My family and I spent the Fourth of July weekend hanging out in the backyard — swimming, cooking our favorite grass-fed burgers on the grill and soaking up the sun.
None of us applied a commercial sun-care product the entire time…
My position on sunscreen is no secret. I tell you just how bad these sunscreens are every chance I get.
And recent research proves I was right. In fact, there’s new evidence that shows sunscreens are far more of a danger to your health than anyone ever imagined. Not only are they loaded with toxic chemicals, they’re behind a vitamin D deficiency that’s reached epidemic proportions around the world.
Now don’t get me wrong…
No one wants to get a sunburn. They hurt. And long-term, sunburns can leave you with photo-aging including leathery skin, wrinkles and age spots.
In a moment, I’m going to introduce you to a nutrient that protects your skin from the inside out… But first I want to tell you the dangers of blocking the sun.
The Sun Is Not Your Enemy
Dermatologists and the mainstream media want you to think that the sun is the enemy. But the fact is, the sun enhances your health and is vital to your well-being.
One of the most important ways the sun protects you is through your skin, which makes vitamin D from its ultraviolet type B rays.
Here are some of the sun’s many benefits:
But the Vitamin D Council reports that 70% of people in the U.S. are now deficient in this important vitamin — that’s 228 million men, women and children who have dangerously low levels.1 And according to recent research published in The Journal of the American Osteopathic Association, the overuse of sunscreen — and underexposure to the sun — is partly to blame.
You see, most people don’t spend enough time outdoors. When they do, they slather on sunscreen. And a sunscreen containing SPF 15 or higher reduces vitamin D production by 99%.2
In a recent letter, I explained how 15 to 20 minutes a day of “gentle tanning” provides all the vitamin D you need. But when you’re having fun, you want to stay out all day.
Here’s how to protect your skin from the inside out for all-day protection…
SOD Offers 800 Times More Sun Protection
Superoxide dismutase, or SOD, is your body’s master antioxidant. It works by neutralizing dangerous superoxide radicals in your body called “anions.” Ultraviolet rays from the sun create a lot of these anions.
Most antioxidants can’t touch these anions. But SOD has 3,500 times the antioxidant power of vitamin C. It triggers the conversion of these superoxide radicals into hydrogen peroxide, a less harmful oxygen-based free radical.3 In other words, they become harmless oxygen and water. SOD then remains “on site” to extinguish the fiery rampage of inflammation that follows.
In one study, 15 people who were hypersensitive to the sun took SOD. They all reported a higher tolerance to the sun.
They also had fewer tendencies to redden or have skin irritation from the sun.4
Another study showed that SOD allowed fair-skinned people to get eight times more sun before burning.5 In other words, SOD increased the body’s natural sun protection by 800%.
I recommend supplementing with 500 mg superoxide dismutase formula.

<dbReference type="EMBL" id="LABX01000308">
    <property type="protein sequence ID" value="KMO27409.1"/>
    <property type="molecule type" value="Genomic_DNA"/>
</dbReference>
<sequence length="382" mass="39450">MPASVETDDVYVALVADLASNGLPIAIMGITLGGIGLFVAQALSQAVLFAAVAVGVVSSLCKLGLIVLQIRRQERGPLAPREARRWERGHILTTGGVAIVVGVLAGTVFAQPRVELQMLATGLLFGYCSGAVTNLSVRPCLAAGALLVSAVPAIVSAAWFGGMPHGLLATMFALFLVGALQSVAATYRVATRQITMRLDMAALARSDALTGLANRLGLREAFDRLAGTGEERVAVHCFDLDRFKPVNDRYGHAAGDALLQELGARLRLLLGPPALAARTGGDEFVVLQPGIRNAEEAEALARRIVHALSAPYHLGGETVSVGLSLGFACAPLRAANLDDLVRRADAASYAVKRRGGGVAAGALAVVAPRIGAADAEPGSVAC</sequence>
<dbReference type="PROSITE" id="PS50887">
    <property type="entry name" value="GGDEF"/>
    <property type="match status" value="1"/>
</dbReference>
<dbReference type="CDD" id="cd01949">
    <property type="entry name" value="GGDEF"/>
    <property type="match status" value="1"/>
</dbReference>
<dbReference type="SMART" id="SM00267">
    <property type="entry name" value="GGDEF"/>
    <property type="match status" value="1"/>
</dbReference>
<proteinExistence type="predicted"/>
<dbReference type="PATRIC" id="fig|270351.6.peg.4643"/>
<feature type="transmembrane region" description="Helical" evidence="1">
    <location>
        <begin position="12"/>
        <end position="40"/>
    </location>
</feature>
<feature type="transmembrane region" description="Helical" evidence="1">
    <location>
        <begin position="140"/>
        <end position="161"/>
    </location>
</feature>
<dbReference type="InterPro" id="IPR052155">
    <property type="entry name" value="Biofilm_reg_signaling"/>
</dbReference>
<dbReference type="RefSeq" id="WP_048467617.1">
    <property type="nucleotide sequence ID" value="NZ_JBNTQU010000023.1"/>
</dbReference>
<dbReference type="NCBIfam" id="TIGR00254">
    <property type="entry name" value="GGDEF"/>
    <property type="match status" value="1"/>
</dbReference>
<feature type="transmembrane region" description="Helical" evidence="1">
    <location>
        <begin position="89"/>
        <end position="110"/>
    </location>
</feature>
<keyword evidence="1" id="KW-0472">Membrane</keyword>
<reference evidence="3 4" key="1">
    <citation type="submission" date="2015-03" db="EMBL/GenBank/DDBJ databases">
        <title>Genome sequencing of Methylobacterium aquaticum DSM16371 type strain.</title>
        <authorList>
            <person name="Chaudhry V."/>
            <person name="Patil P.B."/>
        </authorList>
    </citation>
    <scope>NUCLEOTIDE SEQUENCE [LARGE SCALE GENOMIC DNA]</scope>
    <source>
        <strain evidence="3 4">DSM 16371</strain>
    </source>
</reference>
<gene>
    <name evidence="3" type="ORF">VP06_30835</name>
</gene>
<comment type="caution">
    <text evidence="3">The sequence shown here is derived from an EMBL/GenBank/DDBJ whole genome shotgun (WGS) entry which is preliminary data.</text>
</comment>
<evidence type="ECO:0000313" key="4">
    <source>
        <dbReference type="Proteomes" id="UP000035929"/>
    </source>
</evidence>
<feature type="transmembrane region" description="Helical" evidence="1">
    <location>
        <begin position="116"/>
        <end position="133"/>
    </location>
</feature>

2 More Ways to Boost Your Internal Sun Defense
- Tomatoes are nature’s sunscreen. Red and orange foods like tomatoes contains lycopene. When you eat these foods, lycopene settles into your skin’s outer layer. It acts as a natural sunblock and also repairs cells damaged by sunlight.
Lycopene prevents sunspots, dryness and wrinkles from UV radiation. In a Journal of Nutrition study, people who ate tomato paste every day for 10 weeks showed less damage when subjected to UV radiation.6
- Save your skin with salmon. Wild-caught salmon is rich in an antioxidant that provides a natural defense to the sun’s burning rays. It’s called astaxanthin and it’s what gives salmon its bright pink color.
In a recent study, researchers tested a group of people to see how long it would take them to develop a sunburn. The subjects took 4 mg a day of astaxanthin. After two weeks, they could tolerate much more time under ultraviolet light before developing sunburn damage.7
A typical 6-ounce serving of wild Pacific sockeye salmon gives you 4 mg to 5 mg of astaxanthin. Or you can supplement with 10 mg daily.
To Your Good Health,
Al Sears, MD, CNS
1Tovey A. “Are we currently amid a vitamin D pandemic?” Vitamin D Council. November 18, 2016. Accessed May 14, 2018.
2Pfotenhauer KM, et al. “Vitamin D deficiency, its role in health and disease, and current supplement recommendations.” J Am Osteopath Assoc. 2017;(117):301-305.
3Faraci FM and Didion S. “Vascular protection: Superoxide dismutase isoforms in the vessel wall.” Arterioscler Thromb Vasc Biol. 2004;24(8):1367-1373.
4Laverdet C. “Glisodin Sun Study Pilot.” Attachee de Consultation des Hopitaux de, Paris. July-September 2003.
5Mac-Mary M, et al. “Evaluation of the Effect of Glisodin on the Intensity of Actinic Erythema,” presented at the CARD (Annual Congress of Dermatological Research) meeting in Brest, France, May 28th 2005.
6Stahl W, et al. “Dietary tomato paste protects against ultraviolet light-induced erythema in humans.” J Nutr. 2001;131(5):1449-1451.
7Lorenz, R.T.2002b. “Method for retarding and preventing sunburn by UV light.” U.S. Patent No.6,433,025.